This album takes it’s time, and instinctively, it makes it feel hard to separate. I understand the necessity, the artistry, the wanting; however, 10-tracks that meditate around a similar sound that includes instrumentals, little variation in vocal performance, and lyricism (while beautiful poetic, and one of my favorite parts) it can feel lengthy and tired by completion. I wonder how I would feel about these tracks if, instead, they were layered throughout different compilations with tracks that bounced off of them, rather than swept them all together.

That being said, my favorite track is “A Wish, A Lie.” Arguably, the most upbeat track on the record, this track feels just right. The beat hits in the right spots with the lyrics, the twanging of the guitar makes it feel like a journey from beginning to end - and, that’s what it is. A journey, a moment of flurrying feelings. It felt sweet, sincere, and secure for a moment - as if the album could look upon it’s creator and say, “take a look, this is what we are!”

Again, the lyricism of this album is the strongest, hardest hitting aspect of From Seeds. The imagery, the methodology, the quickness of it all - like the severing of ties - hits hard. This album is for feeling, for being in the moment of feeling, and for appreciating how stinkin’ good a guitar sounds all by itself. Ship & Sail take their time to craft, to emote and be human. From Seeds will do the same, and for that I am thankful. It reminds me of rainy summer days where the ground is hot and steaming, and the sky is dark but, somehow, there is still pale yellow light all around you.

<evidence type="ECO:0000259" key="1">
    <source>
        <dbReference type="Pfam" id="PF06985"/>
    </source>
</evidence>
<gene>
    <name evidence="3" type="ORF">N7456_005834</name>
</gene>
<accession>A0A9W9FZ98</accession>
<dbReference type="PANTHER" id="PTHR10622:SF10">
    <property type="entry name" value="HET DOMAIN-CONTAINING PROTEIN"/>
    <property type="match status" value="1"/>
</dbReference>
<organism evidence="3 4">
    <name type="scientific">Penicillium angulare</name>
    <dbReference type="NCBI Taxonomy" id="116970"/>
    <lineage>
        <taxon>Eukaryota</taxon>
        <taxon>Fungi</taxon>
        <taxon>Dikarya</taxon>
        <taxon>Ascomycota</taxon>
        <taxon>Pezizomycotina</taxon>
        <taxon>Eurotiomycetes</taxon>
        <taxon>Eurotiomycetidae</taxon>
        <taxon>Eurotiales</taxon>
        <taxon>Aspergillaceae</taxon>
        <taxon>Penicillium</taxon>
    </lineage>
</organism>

Moving forward, I am eager to see how Ship & Sail will sound with more members, with different tracks, ideas, emotions. This beginning is valid and important in solidifying a common ground between artist & listener, and now that we’re here - what’s next? I guess we’ll see! Until then, check out Ship & Sail’s social media links down below, and listen to From Seeds if you need a good album to feel things with!

Keep reading to find out more new & exciting stuff, and thanks for choosing The Hook!

Ship & Sail: Facebook // Instagram // Twitter

**All biography information thanks to Brijana Bondy**

Halogens - Happy Hour Review